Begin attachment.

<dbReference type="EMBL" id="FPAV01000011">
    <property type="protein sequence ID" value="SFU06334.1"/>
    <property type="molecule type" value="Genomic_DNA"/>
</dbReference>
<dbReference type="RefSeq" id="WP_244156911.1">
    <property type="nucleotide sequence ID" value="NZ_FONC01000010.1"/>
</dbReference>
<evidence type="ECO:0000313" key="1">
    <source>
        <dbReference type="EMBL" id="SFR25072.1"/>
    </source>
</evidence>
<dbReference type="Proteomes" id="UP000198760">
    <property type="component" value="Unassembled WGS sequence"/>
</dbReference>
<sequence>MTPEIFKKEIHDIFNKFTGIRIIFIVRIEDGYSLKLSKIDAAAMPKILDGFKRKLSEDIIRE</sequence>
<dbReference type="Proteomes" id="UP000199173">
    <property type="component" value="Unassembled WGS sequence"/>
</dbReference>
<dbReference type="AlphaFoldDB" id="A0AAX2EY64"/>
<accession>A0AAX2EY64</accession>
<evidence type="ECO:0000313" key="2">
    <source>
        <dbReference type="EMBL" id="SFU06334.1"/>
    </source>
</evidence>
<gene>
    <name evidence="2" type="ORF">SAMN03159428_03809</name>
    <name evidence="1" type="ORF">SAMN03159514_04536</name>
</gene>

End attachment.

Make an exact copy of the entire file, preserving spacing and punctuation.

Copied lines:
<dbReference type="EMBL" id="FPAV01000011">
    <property type="protein sequence ID" value="SFU06334.1"/>
    <property type="molecule type" value="Genomic_DNA"/>
</dbReference>
<dbReference type="RefSeq" id="WP_244156911.1">
    <property type="nucleotide sequence ID" value="NZ_FONC01000010.1"/>
</dbReference>
<evidence type="ECO:0000313" key="1">
    <source>
        <dbReference type="EMBL" id="SFR25072.1"/>
    </source>
</evidence>
<dbReference type="Proteomes" id="UP000198760">
    <property type="component" value="Unassembled WGS sequence"/>
</dbReference>
<sequence>MTPEIFKKEIHDIFNKFTGIRIIFIVRIEDGYSLKLSKIDAAAMPKILDGFKRKLSEDIIRE</sequence>
<dbReference type="Proteomes" id="UP000199173">
    <property type="component" value="Unassembled WGS sequence"/>
</dbReference>
<dbReference type="AlphaFoldDB" id="A0AAX2EY64"/>
<accession>A0AAX2EY64</accession>
<evidence type="ECO:0000313" key="2">
    <source>
        <dbReference type="EMBL" id="SFU06334.1"/>
    </source>
</evidence>
<gene>
    <name evidence="2" type="ORF">SAMN03159428_03809</name>
    <name evidence="1" type="ORF">SAMN03159514_04536</name>
</gene>